WASHINGTON — As he began his first re-election run in early 2013, tea party Rep. Thomas Massie had no trouble raising money from business interests.
Then came 2015.
The Kentucky Republican voted against returning John Boehner, R-Ohio, to the speaker’s job and opposed an effort by GOP leaders to avoid a standoff with President Barack Obama over immigration that threatened to shut down the Department of Homeland Security.
In the first three months of 2013, Massie reported $46,000 rolling in from tobacco, trucking, health care and other industries. During the first quarter of 2015, Massie has collected just $1,000 from political action committees, which funnel contributions to candidates from business, labor or ideological interests. That money came from the conservative Eagle Forum.
Massie and some other conservatives say the reason their business contributions have fallen is simple: GOP leaders are retaliating for their defiance.
“Those who don’t go along to get along aren’t going to get as many PAC checks,” Massie said last week, using the acronym for political action committees.
None offers concrete proof that top Republicans are behind the contribution falloff. But they say the evidence is clear.
“I’m an engineer with a science background. I look at empirical evidence. If you have enough data points, you can prove something,” Massie said.
Conservatives point out that leadership has targeted them before, and they cite Boehner’s removal of some rebels from coveted committee assignments. In March, an outside group allied with GOP leaders ran radio and Internet ads accusing some House Republicans who opposed efforts to end the Homeland Security impasse of being “willing to put our security at risk.”
GOP leaders deny they have orchestrated an effort to deny business support to recalcitrant conservatives, arguing that they want to protect Republican-held seats. But they acknowledge that votes can have consequences with business groups whose political spending plays major roles in congressional campaigns.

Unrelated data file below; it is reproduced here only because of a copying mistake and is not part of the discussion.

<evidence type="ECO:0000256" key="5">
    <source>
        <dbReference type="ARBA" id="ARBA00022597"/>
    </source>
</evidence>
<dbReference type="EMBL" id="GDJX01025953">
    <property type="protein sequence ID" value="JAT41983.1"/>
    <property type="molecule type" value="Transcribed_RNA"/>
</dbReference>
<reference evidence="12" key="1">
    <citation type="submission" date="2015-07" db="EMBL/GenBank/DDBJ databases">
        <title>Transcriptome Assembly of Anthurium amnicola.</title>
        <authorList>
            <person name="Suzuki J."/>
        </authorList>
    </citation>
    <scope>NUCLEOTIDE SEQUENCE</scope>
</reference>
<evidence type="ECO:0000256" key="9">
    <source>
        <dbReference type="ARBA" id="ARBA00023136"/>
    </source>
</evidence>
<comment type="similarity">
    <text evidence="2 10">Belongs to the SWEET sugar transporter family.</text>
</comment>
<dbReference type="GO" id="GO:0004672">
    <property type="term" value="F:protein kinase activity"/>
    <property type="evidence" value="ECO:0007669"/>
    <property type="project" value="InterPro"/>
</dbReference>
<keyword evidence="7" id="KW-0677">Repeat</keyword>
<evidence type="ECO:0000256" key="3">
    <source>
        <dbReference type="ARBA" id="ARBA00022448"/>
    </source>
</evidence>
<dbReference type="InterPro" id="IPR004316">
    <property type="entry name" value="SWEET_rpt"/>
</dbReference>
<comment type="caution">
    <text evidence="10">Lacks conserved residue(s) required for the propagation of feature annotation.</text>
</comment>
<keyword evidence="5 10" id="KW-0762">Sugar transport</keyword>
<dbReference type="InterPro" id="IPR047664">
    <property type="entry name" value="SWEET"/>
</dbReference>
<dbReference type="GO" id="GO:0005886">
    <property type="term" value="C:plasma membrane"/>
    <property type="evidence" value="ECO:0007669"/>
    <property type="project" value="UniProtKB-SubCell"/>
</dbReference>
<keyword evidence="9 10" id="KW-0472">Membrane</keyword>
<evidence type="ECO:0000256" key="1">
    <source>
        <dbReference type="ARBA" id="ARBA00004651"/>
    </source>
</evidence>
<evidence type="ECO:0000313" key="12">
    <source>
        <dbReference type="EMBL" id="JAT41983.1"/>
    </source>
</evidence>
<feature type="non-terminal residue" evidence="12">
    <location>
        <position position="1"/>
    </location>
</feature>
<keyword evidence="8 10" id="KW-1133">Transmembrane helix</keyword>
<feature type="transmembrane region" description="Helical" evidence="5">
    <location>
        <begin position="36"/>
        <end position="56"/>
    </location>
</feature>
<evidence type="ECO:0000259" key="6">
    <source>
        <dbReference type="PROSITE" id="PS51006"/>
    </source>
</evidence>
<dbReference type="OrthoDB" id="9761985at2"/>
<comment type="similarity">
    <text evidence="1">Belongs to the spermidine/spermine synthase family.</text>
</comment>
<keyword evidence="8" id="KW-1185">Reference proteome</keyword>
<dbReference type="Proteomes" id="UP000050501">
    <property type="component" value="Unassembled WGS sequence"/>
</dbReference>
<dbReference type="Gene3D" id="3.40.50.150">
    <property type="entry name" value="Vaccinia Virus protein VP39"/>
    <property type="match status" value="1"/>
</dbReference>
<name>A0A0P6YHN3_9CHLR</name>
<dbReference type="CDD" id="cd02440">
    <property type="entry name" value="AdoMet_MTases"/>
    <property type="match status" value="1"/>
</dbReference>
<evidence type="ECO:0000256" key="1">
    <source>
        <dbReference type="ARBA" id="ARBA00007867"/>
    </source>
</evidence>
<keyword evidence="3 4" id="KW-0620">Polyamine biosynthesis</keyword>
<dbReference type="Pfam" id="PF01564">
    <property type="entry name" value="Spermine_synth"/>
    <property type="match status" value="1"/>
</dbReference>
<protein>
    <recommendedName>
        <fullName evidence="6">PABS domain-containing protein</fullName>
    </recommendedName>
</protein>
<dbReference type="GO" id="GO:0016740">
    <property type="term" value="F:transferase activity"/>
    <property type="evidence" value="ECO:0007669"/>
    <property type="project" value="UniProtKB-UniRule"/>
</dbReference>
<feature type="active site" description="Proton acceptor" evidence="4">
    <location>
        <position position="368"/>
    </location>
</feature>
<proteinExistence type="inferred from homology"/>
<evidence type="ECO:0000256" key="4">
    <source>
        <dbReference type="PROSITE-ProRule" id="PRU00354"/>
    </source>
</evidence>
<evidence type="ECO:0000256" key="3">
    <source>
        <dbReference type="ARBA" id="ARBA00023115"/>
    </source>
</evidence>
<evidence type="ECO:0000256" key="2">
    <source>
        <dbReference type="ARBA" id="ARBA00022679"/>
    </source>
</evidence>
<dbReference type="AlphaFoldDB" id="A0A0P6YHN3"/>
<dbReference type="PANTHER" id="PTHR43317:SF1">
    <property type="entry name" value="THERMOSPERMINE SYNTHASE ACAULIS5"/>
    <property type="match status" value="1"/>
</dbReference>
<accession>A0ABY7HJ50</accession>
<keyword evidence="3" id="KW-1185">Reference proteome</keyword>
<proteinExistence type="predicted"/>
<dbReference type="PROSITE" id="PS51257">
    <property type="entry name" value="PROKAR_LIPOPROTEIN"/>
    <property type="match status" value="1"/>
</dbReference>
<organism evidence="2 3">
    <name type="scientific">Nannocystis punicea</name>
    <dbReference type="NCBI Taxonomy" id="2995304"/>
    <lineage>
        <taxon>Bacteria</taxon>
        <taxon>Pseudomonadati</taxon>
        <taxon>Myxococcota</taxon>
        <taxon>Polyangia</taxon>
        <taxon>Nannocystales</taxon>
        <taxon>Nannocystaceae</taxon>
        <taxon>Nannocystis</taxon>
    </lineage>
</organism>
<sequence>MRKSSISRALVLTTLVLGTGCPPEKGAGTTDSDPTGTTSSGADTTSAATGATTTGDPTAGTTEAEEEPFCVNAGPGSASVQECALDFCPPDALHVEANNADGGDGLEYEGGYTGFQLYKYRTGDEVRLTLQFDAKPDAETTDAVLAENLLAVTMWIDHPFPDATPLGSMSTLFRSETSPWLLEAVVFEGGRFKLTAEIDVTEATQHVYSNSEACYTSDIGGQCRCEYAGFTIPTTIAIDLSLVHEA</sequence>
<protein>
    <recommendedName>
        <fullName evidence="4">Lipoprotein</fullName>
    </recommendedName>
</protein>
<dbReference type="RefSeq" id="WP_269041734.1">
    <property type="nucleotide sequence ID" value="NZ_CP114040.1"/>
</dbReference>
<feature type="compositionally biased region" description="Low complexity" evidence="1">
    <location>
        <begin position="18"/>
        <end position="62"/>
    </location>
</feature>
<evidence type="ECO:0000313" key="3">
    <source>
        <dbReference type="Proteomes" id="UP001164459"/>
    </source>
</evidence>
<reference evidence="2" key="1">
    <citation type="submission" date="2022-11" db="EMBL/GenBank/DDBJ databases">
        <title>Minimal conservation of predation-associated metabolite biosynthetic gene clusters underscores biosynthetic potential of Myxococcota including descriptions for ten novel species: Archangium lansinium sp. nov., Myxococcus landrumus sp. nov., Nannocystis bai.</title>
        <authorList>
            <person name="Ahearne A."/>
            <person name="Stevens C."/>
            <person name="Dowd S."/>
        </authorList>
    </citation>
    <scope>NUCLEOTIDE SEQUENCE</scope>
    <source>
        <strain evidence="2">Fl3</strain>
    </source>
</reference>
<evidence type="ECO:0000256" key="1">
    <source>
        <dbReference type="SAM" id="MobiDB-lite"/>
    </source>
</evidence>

“If they agree with what the speaker is trying to accomplish and you don’t support the speaker, why should they support you?” asked Rep. Tom Cole, R-Okla., a Boehner ally.
Reports filed with the Federal Election Commission show that many GOP rebels are having a harder time raising cash from corporate interests, while others are not.
In a public show of disloyalty that party leaders scorn, 25 House Republicans voted against Boehner to be speaker last January, including one who voted “present.” Of the 24 expected to seek re-election next year, 15 saw their contributions from PACs fall between this year’s opening quarter and the same period in 2013.
For a few who did not file reports for the first quarter of 2013, this year’s data was compared with the earliest report from their 2014 campaign.
None of the 24 has received contributions yet this year from political committees run by Boehner and the other two top GOP leaders, Majority Leader Kevin McCarthy of California and Majority Whip Steve Scalise of Louisiana, according to FEC reports. The three leaders have donated to dozens of other House Republicans, chiefly those facing tight re-elections.
All except perhaps three of the 24 mutinous Republicans are in safe GOP districts and should breeze to re-election.
In the first quarter of 2015, maverick Tim Huelskamp of Kansas saw his contributions from political committees fall in half from the $35,000 he reported raising during that period in 2013. He says lobbyists have told him of a “do not give list” from top Republicans that names about 35 GOP lawmakers.
“Folks understood, `Hey, you may not get what you want if you’re helping the folks'” on the list, said Huelskamp.
Leading Republicans deny such a list exists.
“That is beyond conspiracy theory, because if someone was going to do the list, it would be me,” said Rep. Devin Nunes, R-Calif., a Boehner friend and frequent critic of his party’s insurgents.
Top Republicans say campaign contributions can vary over time for several reasons, including a preference by many donors to help incumbents in tight races or freshmen as well as lawmakers’ own money-raising efforts. They note that the first quarter of a nonelection year is early, with plenty of time for donations before the November 2016 election.
“You can blame failure on a lot of fathers,” said Rep. Greg Walden, R-Ore., who leads the National Republican Congressional Committee, the House GOP campaign organization.
Not all rebellious Republicans whose business contributions have dropped blame party leaders, and many have found ways to offset the smaller amounts they’ve raised from political committees.
Of the 24 House Republicans who opposed Boehner’s re-election, half have raised more this year than they did in early 2013 and 18 have fatter campaign treasuries than they did then.
Rep. Daniel Webster, R-Fla., got 12 votes for speaker in January. His political committee contributions plummeted from $38,000 in the first quarter of 2013 to $3,000 this year.
But thanks to a huge jump in individuals’ donations, Webster raised $233,000 overall from January through March of 2015, nearly $100,000 more than in early 2013. He says he’s not aware of GOP leaders steering business money away from him.
“I would suspect if people like the job I’m doing, they’re going to give to us,” he said.